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for example boost::function is moved almost entirely to std::function, the same is with boost::shared_ptr

But I can't find std::any? Was it renamed or was not it placed in new standard at all by any reason?

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  • 13
    No. (and filler) Feb 8 '12 at 14:29
  • Not everything in boost has been moved to std however nothing prevents you from using it in boost. I guess some boost libraries might be rewritten for C++11, some may be removed completely being rather redundant, although they will probably remain available for backward compatibility.
    – CashCow
    Feb 8 '12 at 14:43
18

Since the question was asked, we advanced towards std::experimental::any as an optional feature voted out of C++14 standard.

It was then implemented in GCC 5.1, at least.

The feature was since then standardized in C++17 resulting in std::any. See also C++17's std::variant for a type-safe union which either holds one of a limited known-types alternative, or is empty (thanks remy-lebeau for the tip).

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    std::variant (similar to boost::variant) has also been standardized and will appear in C++17. Aug 11 '16 at 19:39
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Not every library from boost makes it into the standard (and even those that do may have components removed). Generally the commitee is pretty conservative when it comes to adding to the standardlibrary (since it's next to impossible to get something removed at a later point if the inclusion was a mistake (.e.g. because there is a better alternative)).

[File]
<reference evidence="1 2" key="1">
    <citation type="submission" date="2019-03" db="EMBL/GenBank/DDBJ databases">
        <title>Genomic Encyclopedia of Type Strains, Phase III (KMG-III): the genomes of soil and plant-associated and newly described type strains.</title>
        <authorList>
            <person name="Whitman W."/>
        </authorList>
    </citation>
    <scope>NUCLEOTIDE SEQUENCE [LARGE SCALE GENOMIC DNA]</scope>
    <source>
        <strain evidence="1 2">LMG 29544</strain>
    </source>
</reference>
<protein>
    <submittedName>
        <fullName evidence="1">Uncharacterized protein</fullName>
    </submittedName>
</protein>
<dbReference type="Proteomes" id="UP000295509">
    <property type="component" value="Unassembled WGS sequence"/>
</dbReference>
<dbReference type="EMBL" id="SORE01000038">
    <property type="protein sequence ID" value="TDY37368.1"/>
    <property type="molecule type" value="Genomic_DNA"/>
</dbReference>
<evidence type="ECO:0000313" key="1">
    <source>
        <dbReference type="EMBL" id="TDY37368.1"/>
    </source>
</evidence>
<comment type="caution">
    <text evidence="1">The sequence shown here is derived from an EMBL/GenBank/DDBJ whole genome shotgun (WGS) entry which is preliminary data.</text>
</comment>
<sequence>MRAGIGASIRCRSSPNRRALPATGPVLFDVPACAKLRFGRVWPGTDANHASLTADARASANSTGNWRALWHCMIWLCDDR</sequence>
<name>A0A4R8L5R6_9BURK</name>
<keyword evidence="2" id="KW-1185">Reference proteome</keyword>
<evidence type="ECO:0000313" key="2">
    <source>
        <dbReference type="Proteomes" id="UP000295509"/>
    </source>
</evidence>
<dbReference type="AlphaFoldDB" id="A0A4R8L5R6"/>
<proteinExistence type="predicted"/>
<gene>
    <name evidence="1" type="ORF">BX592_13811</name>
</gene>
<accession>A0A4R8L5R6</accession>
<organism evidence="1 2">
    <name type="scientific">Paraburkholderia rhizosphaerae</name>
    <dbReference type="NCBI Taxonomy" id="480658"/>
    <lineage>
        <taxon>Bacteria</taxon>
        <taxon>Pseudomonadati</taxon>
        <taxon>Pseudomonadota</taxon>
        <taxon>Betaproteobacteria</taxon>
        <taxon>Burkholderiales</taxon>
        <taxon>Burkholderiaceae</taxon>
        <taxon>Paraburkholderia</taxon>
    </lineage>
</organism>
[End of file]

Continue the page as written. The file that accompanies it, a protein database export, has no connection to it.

boost::function and boost::shared_ptr where pretty much a given for inclusion since they where already part of tr1. boost::any on the other hand did not make the cut. It might however be included in the standard library at a later point (e.g. in the next technical report, look here). While boost::any is nice to have, I wouldn't rate it as quite as important as e.g. shared_ptr.

Concluding: boost::any is not part of C++11, since the committee didn't see any pressing need to include it

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    maybe you can update your answer to reflect 17 changes :) Oct 14 '16 at 10:15
7

Std::any was recently accepted into the c++17 standard:

http://en.cppreference.com/w/cpp/utility/any

3

I think the default position was that a library would NOT be included in the new standard unless it was submitted to be included and then passed the committee.

I am not sure if boost::any was ever submitted. Probably not. However you can still use boost::any.

My guess is that with C++11 boost libraries will be rewritten, some will be considered redundant and others will be changed to use move semantics, initializer lists and auto thus being written in C++11 style with C++11 features.

Most likely new libraries will all be in C++11 but existing boost packages will be kept as available for some time to come as many will not have switched to C++11 compilers yet. I would also guess that only features of C++11 that are implemented by all the main compilers will go into the package at first.

This is probably more a question for programmers than stackoverflow, and even better for comp.std.c++.moderated and boost mailing lists.

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